The Dragon and the Foreign Devils, China and the World, 1100 BC to the Present

Written by Harry G. Gelber
Review by Lucinda Byatt

No one would doubt the timeliness of this history at a moment when China is once again a dominant international player whose explosive economy can trigger shock waves across the world. There is no shortage of histories of this extraordinary country, but its vastness defeats neat categorisations. The West tended to see China as a dazzlingly rich warehouse, plundered by European traders eager to feed the European appetite for imported silks, spices, tea, Chinoiserie of all kinds and, infamously, opium. It is a truism borne out by Gelber’s analysis that ‘the Chinese and the Europeans had vastly different impressions of each other.’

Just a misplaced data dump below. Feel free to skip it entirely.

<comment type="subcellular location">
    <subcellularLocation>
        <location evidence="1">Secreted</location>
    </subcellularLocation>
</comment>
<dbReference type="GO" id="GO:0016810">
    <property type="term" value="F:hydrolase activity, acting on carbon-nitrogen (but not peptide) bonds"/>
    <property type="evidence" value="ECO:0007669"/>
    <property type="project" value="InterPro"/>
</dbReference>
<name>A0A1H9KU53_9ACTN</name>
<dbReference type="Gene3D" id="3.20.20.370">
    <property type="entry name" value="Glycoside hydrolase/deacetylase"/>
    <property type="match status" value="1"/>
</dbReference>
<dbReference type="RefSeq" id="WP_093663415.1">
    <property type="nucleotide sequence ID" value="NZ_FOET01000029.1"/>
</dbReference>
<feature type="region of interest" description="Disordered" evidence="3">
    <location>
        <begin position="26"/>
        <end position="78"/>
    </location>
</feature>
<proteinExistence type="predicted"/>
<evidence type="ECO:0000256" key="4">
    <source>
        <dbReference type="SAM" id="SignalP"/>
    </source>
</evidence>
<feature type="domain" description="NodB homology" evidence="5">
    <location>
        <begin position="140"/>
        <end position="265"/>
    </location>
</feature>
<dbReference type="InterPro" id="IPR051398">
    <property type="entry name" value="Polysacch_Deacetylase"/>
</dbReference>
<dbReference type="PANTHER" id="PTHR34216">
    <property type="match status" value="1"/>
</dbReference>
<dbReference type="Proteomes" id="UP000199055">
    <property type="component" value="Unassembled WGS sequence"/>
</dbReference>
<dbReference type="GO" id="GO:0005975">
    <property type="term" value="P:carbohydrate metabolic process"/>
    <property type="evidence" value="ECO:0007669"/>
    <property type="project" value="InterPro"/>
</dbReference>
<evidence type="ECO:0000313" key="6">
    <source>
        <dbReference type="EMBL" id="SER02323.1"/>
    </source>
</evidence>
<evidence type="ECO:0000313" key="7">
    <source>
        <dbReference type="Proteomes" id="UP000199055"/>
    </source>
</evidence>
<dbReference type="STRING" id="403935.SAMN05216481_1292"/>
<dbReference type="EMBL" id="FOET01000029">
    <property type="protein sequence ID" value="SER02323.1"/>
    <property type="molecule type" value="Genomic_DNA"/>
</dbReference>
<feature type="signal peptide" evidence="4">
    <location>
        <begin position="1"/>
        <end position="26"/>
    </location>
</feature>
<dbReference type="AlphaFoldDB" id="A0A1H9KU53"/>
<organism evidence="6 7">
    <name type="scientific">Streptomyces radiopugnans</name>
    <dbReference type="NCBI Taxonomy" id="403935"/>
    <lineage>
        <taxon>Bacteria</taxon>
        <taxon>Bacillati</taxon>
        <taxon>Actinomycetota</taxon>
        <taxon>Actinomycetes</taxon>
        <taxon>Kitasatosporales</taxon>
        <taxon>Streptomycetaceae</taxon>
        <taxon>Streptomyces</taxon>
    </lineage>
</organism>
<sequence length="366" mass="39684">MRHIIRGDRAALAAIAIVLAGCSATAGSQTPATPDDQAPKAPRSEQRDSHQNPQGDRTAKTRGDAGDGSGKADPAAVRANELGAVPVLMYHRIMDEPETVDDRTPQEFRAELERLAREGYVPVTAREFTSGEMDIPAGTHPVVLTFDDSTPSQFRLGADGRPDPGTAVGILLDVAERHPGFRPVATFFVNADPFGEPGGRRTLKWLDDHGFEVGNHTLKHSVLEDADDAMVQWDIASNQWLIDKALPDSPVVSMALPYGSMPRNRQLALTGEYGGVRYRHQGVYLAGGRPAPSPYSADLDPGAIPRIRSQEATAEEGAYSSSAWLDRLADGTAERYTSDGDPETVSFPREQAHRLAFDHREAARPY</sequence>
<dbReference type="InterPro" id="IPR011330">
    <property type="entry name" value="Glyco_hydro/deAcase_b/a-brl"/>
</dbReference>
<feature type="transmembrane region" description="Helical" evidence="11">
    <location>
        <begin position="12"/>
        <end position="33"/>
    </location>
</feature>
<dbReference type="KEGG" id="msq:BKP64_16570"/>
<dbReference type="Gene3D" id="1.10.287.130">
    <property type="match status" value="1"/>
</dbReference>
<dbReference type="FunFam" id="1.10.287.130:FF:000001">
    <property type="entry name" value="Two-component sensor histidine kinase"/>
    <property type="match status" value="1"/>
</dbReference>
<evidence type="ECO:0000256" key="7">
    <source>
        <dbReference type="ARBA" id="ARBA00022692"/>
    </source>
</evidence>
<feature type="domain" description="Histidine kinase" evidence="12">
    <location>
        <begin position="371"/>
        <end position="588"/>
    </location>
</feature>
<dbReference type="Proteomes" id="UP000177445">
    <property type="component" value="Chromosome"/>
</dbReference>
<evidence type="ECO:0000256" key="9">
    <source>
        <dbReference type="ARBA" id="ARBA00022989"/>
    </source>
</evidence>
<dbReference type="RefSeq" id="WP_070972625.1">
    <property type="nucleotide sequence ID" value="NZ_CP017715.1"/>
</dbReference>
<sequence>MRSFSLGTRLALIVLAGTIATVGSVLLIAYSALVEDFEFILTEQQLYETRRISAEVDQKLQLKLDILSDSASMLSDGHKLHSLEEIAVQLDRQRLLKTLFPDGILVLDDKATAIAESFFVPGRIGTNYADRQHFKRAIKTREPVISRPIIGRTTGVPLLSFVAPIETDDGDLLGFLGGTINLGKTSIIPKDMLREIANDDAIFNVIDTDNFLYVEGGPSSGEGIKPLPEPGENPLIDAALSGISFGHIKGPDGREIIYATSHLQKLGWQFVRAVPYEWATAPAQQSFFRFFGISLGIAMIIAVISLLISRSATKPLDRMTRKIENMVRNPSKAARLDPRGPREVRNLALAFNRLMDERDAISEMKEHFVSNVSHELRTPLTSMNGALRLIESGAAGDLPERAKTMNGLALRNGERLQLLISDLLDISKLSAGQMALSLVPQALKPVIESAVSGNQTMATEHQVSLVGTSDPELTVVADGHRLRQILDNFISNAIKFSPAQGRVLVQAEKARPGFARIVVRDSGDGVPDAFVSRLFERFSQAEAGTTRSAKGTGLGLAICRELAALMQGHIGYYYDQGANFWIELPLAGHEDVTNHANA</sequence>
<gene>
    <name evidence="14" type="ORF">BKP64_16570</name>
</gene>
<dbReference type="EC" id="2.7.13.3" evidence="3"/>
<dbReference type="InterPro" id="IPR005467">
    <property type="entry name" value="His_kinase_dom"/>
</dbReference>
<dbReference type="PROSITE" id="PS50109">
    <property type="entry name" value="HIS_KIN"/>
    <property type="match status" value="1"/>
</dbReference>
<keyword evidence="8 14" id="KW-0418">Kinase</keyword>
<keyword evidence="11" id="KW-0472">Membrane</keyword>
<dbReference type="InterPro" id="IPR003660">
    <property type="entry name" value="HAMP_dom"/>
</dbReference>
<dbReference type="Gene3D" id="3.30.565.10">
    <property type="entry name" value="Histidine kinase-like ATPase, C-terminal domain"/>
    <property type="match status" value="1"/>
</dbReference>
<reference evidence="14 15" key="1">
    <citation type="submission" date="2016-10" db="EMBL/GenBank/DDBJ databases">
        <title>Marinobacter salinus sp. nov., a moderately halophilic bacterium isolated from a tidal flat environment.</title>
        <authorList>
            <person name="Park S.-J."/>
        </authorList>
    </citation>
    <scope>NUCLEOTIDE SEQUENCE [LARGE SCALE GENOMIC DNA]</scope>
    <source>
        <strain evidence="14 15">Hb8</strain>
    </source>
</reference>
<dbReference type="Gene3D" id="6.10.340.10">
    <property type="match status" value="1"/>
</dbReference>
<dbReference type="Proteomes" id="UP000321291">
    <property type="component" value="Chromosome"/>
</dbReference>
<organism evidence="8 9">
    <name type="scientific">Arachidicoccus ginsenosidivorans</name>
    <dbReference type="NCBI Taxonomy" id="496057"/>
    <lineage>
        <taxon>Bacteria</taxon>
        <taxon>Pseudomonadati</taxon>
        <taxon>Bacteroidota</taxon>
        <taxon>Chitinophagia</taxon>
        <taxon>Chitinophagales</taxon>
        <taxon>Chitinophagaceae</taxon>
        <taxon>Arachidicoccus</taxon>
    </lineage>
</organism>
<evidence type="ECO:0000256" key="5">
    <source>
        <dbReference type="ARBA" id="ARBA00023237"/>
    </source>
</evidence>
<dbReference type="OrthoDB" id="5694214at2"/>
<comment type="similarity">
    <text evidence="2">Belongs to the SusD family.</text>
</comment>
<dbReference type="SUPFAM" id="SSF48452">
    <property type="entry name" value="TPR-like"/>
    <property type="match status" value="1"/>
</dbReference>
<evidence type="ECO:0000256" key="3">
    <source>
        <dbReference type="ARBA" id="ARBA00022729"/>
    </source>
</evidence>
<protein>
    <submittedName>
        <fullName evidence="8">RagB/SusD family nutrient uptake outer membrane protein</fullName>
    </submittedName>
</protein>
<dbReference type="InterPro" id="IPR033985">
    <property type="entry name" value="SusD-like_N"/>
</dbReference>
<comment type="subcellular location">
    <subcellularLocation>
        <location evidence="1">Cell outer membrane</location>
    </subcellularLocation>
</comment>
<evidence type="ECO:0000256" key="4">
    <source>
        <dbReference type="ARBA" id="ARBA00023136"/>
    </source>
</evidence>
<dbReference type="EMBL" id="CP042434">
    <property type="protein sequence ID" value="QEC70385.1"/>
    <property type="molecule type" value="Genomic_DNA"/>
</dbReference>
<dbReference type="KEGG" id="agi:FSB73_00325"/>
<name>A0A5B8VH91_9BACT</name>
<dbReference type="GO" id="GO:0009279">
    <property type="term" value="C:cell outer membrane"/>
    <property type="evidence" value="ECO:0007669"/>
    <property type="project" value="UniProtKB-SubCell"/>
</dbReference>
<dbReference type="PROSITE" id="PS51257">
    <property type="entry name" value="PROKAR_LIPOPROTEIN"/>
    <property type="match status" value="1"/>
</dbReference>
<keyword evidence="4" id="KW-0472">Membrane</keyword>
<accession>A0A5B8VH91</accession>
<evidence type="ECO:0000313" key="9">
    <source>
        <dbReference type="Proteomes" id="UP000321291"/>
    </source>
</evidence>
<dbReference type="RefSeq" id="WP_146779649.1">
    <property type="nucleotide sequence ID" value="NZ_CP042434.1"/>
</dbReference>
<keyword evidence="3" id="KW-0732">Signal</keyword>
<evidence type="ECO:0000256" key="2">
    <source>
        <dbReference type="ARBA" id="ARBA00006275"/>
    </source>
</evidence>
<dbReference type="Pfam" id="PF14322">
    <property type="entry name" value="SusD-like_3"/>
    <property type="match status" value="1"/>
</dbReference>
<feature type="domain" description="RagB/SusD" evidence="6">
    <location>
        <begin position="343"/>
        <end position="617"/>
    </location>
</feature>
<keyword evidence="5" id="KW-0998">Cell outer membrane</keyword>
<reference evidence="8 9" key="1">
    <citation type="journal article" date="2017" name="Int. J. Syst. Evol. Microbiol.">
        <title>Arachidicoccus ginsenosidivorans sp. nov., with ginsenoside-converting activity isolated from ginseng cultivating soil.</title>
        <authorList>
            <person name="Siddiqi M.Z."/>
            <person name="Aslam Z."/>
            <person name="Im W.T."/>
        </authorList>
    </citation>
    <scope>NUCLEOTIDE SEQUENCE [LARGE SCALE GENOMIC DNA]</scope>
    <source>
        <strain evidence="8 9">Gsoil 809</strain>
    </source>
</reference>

Westerners were far more interested in China than the Chinese were in the West, a pattern that has only recently altered. Other scholars have focused on the complex story of China’s dynasties, the struggle to defend its borders and its internal politics, but, Gelber examines China’s relationship with the rest of the world and attempts to make sense of the recurring cycles of Chinese history. Although the scope is enormous, covering 3,000 or more years from Confucius to the Cultural Revolution and modern-day China, over half the book focuses on the last 150 years. When speculating on what the future may hold, Gelber argues that history is about the ebb and flow of societies and states, leavened by the inevitability of the unexpected.